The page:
End of the line for Amtrak’s Hoosier State train?

Riders could lose daily Amtrak service from Chicago to Indy if Indiana doesn’t pony up funding.

April 24, 2013

WBEZ/Michael Puente
Amtrak's Hooiser State Train pulls into the stop in Dyer, Indiana on Wednesday morning. The train could lose funding if Indiana lawmakers don't decide soon whether to fund the $3 million annual costs.

Amtrak’s Hoosier State line has long been a popular way for college students at places like Purdue University in Lafayette, Indiana to travel to Chicago for concerts, sporting events and to shop, especially on weekends.

“The Friday train can be pretty packed,” Marc Magliari, Amtrak’s Chicago-based spokesman, told WBEZ on Tuesday.

But that service between Chicago and Indianapolis could be disrupted if Indiana lawmakers don’t act soon to provide funding. The Hoosier State line runs four days a week between the two cities, carrying on average about 120 passengers per trip on trains that can accommodate up to 270 people, depending on demand. In 2012, some 37,000 riders boarded the Hoosier State line, according to Amtrak.

By October, the Hoosier State line could make its last run if $3 million in funding doesn’t come through from Indiana lawmakers. That’s because in 2008, Congress decided to eliminate funding for Amtrak routes that are less than 750-miles. Chicago to Indianapolis is less than 200.

Tim Maloney hopes that does not happen.

“We’re very interested in seeing more (Indiana) investment and involvement with transportation alternatives to motor vehicles on highways because of the environmental and energy-savings benefits that those alternatives provide,” said Maloney, senior policy director the Indianapolis-based Hoosier Environmental Council.

Maloney’s been keeping a watchful eye during this last week for legislative action in the Indiana House and Senate. Hoosier lawmakers are busying putting the final touches on a new two-year budget. Maloney said the Senate’s version of the budget includes funding to keep the Hoosier State line going.

Maloney believes there is a demand for alternatives to driving between Chicago and Indy, even though Amtrak can take up to five hours compared to approximately three hours in a car from downtown Chicago.

“We believe there will be a growing demand for those alternative based on high gas prices and demographic changes. So, we think it’s a good idea for the state to diversify its transportation investment, including passenger rail and urban public transit,” Maloney said.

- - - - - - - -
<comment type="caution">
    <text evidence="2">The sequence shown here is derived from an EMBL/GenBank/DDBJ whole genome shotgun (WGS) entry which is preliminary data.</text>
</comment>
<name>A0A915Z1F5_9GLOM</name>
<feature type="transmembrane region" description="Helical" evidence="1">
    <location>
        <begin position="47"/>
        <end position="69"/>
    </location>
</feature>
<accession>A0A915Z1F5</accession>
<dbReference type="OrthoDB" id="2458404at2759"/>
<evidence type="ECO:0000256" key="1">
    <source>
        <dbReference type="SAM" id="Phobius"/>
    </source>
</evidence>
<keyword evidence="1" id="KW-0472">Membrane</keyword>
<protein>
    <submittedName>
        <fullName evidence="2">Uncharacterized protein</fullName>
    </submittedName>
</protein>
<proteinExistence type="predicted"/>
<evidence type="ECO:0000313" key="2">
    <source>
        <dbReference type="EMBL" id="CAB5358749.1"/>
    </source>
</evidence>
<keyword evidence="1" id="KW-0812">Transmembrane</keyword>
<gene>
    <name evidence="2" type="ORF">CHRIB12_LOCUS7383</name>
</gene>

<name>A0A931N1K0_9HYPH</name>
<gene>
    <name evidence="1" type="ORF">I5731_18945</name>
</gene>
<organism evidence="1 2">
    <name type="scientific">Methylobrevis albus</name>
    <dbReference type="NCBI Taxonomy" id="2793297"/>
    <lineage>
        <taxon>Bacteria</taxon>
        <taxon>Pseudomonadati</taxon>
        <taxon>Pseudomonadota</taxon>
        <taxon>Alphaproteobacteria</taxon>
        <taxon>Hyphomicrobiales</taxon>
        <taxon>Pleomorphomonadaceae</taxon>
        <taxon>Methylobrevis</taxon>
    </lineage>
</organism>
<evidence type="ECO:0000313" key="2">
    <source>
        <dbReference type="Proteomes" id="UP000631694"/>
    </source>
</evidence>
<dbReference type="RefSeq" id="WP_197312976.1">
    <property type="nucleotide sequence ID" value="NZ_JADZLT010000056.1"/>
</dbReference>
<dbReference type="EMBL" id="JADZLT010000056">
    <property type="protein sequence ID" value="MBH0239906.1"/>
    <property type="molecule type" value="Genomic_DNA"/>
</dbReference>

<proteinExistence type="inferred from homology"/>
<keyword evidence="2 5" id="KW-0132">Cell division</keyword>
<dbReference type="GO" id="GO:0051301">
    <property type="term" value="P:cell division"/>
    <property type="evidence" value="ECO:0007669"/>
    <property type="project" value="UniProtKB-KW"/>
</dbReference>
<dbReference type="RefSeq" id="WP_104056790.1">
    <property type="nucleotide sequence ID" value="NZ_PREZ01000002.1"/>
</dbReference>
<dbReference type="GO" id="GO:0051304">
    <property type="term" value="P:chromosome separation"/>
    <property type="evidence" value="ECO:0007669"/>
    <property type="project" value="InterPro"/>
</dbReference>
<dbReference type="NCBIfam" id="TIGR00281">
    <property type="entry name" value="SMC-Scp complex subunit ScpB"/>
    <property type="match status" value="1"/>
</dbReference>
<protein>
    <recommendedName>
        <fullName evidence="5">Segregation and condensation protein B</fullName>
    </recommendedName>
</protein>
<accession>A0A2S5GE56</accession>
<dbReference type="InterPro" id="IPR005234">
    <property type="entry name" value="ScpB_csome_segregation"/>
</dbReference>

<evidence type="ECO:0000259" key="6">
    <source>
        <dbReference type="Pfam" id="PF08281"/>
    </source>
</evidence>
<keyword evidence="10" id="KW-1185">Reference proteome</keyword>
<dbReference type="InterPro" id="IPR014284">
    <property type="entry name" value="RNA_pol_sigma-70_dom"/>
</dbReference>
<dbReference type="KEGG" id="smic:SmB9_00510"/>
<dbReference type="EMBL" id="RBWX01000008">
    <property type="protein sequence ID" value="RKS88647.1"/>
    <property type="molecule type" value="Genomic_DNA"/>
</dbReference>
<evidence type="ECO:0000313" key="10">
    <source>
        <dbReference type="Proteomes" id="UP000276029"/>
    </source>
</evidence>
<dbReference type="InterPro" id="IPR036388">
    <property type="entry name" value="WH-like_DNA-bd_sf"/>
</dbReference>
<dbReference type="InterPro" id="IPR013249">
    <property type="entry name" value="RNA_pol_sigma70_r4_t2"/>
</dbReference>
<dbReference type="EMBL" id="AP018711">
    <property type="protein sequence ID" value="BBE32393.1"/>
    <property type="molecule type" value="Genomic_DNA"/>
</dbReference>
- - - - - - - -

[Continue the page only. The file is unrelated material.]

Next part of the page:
Indiana isn’t the only state who has to decide whether to keep an Amtrak train route to Chicago up and running. A route from Chicago to St. Louis and Detroit to Chicago are also at risk of losing funding.

If the Hoosier State route is eliminated, passengers can still utilize the Cardinal line that runs three days a week from Chicago to Indy. Because the Cardinal line connects to the East Coast, funding continues. Maloney says Amtrak has seen an 80 percent growth in the last five years and thinks it could get more.

“It’s close to 40,000 passengers a year and that’s based on having just one train a day going each day,” Maloney said.

Maloney said work is being done to improve travel times, primarily because Amtrak often has to stop for freight trains in its path during its four-stop trip which includes one stop outside Chicago in Dyer, Indiana.

“But there’s no question travel times need to improve. That’s a key for attracting more riders,” Maloney said.

But besides travel convenience, Maloney says there’s also an issue of jobs. Amtrak operates a maintenance center in Beech Grove, a suburb of Indianapolis that provides about 550 jobs.

“Amtrak spends over $21 million dollars a year buying goods and services from Indiana companies,” Maloney said. “There are 99 companies in Indiana that benefit and can benefit from passenger rail service, that’s second only to Ohio.”

Meanwhile, the Indiana Department of Transportation has hired an engineering consultant to evaluate what types of schedule changes might make Amtrak service in Indiana self-supporting. If Hoosier lawmakers don’t make a decision this week on whether to fund the route, it could write the money into the budget and decide at a later time whether to use it on the route.

But Maloney questions some media reports suggesting Indiana can wait until October to decide.

"If the legislature doesn't allocate the funding this week, it may not have the money to fund it later. This is a very important time," Maloney said.

On Wednesday morning, the Hoosier State pulled into the depot in Dyer, Indiana with no one boarding or getting off. When asked if she thinks Indiana will continue funding for the route, a female Amtrak conductor speaking from a window said, "I think they will."

Michael Puente is a reporter at WBEZ. Follow him on Twitter at @MikePuenteNews